Director: Robert Bresson
When I took a cinema course in college, the instructor showed the class Bresson's Diary of a Country Priest, a film in which a young priest finds himself assigned to a diocese in rural France. He struggles in vain to make a spiritual impression on his thoroughly hateful parishioners, enduring the mental anguish of his failure as he suffers the physical torment of slowly dying from cancer. I understood that Bresson intended the young curate's anguish as an expression of transcending earthly pain and failure to a higher level of spirituality. Yet for me watching the film was a grim, torturous, almost masochistic experience in which the contemplation of suffering became an end in itself. I have never been able to watch this type of movie with any enjoyment, and I felt little desire ever to see another film by Bresson. Reading about his later works like Au Hasard, Balthazar and Mouchette only strengthened this feeling. But when I watched Pickpocket recently, I found it a rewarding, if predictably somber, experience.
The main character in Pickpocket is a young man named Michel (Martin La Salle, who resembles the young Montgomery Clift). Unemployed, disaffected, but apparently well educated, he lives a solitary, bleak, and impoverished life in a grungy one-room apartment in Paris. One day in the Métro, he observes someone picking the pocket of a fellow passenger and decides to give it a try. Encouraged by the success of his first attempt, he continues. But he's not a professional and is soon arrested. The police don't have enough evidence to press charges, though, and an inspector who recognizes that Michel is no ordinary petty criminal releases him. The two strike up a curious relationship as friendly adversaries in which the inspector tries to convince Michel that crime is not a valid way of life, while Michel tries to convince him that some people are by nature above the law. It's hard to say whether Michel's attraction to thievery arises from practical necessity or really is a philosophical stance; there is probably a bit of each in it. In either case, there is plainly more than a little defiance and self-centeredness in Michel's personality.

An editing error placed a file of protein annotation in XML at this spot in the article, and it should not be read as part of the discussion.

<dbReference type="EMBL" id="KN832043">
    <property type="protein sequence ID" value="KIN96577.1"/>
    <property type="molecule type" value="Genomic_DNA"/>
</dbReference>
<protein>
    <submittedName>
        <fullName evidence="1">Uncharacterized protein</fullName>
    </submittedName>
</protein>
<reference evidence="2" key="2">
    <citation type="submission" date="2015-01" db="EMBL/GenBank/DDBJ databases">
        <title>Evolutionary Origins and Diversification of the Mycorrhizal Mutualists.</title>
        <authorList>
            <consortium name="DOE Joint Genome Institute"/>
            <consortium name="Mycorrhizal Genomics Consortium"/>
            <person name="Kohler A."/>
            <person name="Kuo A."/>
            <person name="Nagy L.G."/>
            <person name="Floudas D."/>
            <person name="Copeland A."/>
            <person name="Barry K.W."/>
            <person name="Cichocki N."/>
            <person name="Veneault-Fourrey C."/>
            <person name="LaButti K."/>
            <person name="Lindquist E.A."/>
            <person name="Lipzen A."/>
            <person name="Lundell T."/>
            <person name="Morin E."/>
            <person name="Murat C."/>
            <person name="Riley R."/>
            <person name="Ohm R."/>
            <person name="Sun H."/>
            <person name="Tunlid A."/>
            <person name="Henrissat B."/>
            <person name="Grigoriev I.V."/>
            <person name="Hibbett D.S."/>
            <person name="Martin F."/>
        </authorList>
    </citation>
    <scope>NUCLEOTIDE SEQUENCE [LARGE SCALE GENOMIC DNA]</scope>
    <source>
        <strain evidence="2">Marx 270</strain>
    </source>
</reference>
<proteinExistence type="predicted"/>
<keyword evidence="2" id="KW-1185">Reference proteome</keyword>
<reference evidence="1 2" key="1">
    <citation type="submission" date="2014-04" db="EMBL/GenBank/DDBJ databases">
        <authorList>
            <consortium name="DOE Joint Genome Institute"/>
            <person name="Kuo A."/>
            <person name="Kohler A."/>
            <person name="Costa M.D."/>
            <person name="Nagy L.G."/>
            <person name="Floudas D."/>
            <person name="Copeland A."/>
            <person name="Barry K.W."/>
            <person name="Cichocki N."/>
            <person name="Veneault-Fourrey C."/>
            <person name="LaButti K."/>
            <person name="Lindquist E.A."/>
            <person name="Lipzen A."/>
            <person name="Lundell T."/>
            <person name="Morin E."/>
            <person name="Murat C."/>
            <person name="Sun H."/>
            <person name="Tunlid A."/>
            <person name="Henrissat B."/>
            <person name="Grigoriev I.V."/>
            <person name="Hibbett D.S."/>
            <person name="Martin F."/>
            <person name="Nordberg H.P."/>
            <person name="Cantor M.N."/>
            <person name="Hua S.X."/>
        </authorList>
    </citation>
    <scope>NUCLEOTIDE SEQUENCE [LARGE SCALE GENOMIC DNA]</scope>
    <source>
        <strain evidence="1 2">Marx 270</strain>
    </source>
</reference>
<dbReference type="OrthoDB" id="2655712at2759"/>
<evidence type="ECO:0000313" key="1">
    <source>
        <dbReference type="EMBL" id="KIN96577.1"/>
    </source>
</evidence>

Things get really interesting when Michel attracts the attention of a pair of professional pickpockets who then recruit him to work as a third member of their team and teach him the tricks of the trade. At this point the film becomes a fascinating semi-documentary on the techniques of pickpocketing, culminating in a brilliant sequence in which Bresson temporarily abandons his minimalist filmmaking style, which consists largely of lengthy conversations alternating with contemplative shots of his actors' faces, to illustrate the three men at work in a train station. Watch the following clip to admire Bresson's ability to advance the narrative solely through masterful framing and editing. I don't think you'll ever feel safe in a large crowd again.